LMJ: You have translated three books by the Belgian author, Georges Rodenbach (1855-98): Bruges-la-Morte (1892; translation Dedalus, 2005); Le Carillonneur (1897), which you have translated as The Bells of Bruges (Dedalus, 2007) and a collection of shorter pieces, Hans Cadzand's Vocation and Other Stories (Dedalus, 2011). The Glasgow Herald wrote: "There are few novels that quickly astound. This is one of them. Flawlessly translated…" . The prestigious Times Literary Supplement complimented your translation as being "nuanced but unfussy". Why did your publisher decide to revive him in English?
MM: Dedalus felt that he is a major French writer, whose works are not well known to English readers, although Bruges-la-Morte has been translated previously.
LMJ: The Historical Novel Society review, quoted above, referred to the awards you had won. I know that in addition to such awards and prizes, you've also been shortlisted many times – in fact 4 times for The Oxford Weidenfeld Translation Prize alone.
MM: I won two prizes in the 1993 British Comparative Literature Association's translation competition and the 1998 Schlegel-Tieck Prize (for translations from German) for my translation of Herbert Rosendorfer's Letters Back to Ancient China.
Otherwise I have often been the bridesmaid, never the bride. I do think that being shortlisted means the committee thinks your translation, as a translation, would be worthy of the prize, then other factors come in the reckoning; it is nice, though, to actually win, especially for the publicity.
LMJ: Your latest published translation, “Where Tigers are at Home” (original: "Là où les trigres sont chez eux"), written by Jean-Marie Blas de Robles, has recently been published in the US after an earlier publication in the UK. The Times Literary Supplement critic (to name only one who enjoyed your translation) wrote : “Long in the making, and rejected by thirty-five publishers, this clever, exuberant philosophical novel, the winner of the three major French prizes, now appears in a splendidly complicit, fluent, vivid translation by Mike Mitchell. “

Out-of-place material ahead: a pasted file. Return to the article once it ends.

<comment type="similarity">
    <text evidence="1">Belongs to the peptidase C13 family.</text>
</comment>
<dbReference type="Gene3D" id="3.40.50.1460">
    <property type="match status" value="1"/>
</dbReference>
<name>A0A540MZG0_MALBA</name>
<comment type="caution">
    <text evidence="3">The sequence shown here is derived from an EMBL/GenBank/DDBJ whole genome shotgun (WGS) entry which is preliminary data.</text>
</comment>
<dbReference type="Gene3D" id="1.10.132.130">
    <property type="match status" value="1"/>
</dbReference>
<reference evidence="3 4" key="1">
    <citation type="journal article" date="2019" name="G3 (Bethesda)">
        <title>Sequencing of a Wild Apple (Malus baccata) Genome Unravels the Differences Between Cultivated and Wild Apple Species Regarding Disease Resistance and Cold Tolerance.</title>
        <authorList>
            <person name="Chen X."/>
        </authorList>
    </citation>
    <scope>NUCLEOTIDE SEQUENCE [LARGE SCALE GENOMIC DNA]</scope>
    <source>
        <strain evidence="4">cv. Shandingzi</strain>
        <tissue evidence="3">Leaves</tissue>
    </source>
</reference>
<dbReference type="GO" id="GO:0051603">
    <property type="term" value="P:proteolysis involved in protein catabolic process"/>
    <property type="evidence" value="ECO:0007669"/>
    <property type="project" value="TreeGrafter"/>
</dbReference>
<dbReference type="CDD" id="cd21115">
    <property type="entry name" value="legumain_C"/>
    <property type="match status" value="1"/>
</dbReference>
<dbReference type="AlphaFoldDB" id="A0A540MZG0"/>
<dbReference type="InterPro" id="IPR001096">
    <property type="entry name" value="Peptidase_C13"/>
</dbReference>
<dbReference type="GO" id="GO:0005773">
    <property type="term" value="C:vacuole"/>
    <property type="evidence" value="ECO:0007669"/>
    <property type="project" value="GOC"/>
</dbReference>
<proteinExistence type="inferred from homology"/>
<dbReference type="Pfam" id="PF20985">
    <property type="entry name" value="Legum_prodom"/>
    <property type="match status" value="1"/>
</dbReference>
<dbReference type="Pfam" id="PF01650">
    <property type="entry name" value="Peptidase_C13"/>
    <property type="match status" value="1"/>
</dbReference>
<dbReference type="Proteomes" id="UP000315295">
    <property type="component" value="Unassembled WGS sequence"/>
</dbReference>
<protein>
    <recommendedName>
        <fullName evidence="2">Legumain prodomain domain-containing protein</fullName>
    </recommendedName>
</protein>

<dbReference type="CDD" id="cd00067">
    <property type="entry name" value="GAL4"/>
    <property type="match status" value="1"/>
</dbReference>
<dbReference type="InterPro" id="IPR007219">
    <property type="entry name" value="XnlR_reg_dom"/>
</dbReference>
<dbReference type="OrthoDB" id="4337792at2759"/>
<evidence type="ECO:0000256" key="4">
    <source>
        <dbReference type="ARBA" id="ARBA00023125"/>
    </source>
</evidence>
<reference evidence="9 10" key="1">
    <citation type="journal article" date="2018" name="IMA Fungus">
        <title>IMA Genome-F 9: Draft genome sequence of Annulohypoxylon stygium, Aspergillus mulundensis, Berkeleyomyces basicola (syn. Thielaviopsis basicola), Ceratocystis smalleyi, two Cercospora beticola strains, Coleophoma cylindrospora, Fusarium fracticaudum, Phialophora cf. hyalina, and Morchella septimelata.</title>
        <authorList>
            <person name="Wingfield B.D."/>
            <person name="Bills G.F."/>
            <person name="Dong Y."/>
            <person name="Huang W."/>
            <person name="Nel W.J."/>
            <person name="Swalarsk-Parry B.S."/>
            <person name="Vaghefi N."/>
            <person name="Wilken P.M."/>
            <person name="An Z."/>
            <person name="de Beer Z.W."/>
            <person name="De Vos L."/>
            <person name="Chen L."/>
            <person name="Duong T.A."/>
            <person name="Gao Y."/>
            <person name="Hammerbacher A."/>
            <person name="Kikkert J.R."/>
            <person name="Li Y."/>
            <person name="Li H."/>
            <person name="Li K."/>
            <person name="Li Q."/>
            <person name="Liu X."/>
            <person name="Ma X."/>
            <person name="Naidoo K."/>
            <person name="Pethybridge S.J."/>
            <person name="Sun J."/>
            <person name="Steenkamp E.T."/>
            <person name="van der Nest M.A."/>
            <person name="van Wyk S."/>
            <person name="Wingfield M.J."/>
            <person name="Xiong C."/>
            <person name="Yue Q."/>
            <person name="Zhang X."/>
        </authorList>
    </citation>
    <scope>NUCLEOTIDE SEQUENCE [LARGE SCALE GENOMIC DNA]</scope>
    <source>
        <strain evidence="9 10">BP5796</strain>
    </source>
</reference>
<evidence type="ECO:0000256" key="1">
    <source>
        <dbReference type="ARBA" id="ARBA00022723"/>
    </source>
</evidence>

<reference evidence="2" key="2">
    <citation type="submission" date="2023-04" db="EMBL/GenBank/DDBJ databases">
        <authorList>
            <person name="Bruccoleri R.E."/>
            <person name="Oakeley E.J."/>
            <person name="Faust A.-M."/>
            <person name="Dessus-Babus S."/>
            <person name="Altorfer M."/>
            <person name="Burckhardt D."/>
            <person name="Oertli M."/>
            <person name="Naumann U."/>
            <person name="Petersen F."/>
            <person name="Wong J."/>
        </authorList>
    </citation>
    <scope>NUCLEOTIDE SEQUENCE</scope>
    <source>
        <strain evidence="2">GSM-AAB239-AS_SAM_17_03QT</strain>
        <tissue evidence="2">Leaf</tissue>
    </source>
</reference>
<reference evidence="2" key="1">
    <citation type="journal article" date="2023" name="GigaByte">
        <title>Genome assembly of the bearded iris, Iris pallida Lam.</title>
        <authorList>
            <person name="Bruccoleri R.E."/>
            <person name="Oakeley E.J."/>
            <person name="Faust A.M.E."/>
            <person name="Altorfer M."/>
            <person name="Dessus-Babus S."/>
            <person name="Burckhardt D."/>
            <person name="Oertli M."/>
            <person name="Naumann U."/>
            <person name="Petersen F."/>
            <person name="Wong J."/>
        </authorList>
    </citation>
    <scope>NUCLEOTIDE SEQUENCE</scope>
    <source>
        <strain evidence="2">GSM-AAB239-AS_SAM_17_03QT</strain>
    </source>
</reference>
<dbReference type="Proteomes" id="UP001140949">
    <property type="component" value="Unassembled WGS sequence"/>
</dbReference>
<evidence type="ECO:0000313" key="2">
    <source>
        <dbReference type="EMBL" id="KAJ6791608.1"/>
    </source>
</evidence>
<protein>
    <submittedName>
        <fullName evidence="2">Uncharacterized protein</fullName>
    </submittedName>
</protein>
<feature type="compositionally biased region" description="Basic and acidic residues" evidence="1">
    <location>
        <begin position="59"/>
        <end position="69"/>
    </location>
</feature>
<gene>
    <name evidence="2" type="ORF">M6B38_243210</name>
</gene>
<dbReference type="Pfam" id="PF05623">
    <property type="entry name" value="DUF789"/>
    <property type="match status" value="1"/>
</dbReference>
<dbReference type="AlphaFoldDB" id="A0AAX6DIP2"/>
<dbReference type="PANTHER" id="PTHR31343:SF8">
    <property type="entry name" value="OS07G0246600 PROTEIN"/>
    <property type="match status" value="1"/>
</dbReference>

MM : Yes, he was referring to le Prix Médicis, le Prix du jury Jean Giono & le Prix du roman Fnac. It is usually impossible to know if a critic has in fact compared the source language with the English translation, but it gives me sufficient gratification to read that critics of a book I have translated have formed a very positive view of the style of the English text, judging it as if they were reading a book written in English.
LMJ : You have been very busy translating the books of other authors, but you found time to write one book yourself.
MMK : One of my favourite historical characters is an Austrian, Franz Kyselak, who was an almost exact contemporary of Franz Schubert. He was a minor civil servant but was famous in his day because he was an outstanding walker who walked all round the Austrian Empire; his name was also well-known, if not notorious, because he wrote it everywhere, on buildings, precipitous rocks etc. He also wrote an account of one of his journeys on foot and when I couldn't find an English publisher for a translation, I wrote a fictitious account of what his journeys might have been like, Kyselak Was Here, under the pseudonym Michael Robin.
LMJ : I understand that you have just taken another trip to the South of France. How do you get there from your residence in Scotland?
MM: My wife and I enjoyed making the journey part of our vacation: we went by ferry across the Clyde, train to Glasgow and London, Eurostar to Paris, where we spent the night (a chance to absorb some Parisian atmosphere—and food and wine); in the morning we took the train to Cahors, where another in the party met us by car; we did the return journey from Bordeaux, having stayed with Jean-Pierre Ohl and his wife, getting to London in one day and taking the overnight bus back to Scotland.
LMJ: Congratulations on your success in both of your careers. We hope that you will continue to be prolific for many years to come.
MM: Thank you very much for your interest and encouragement.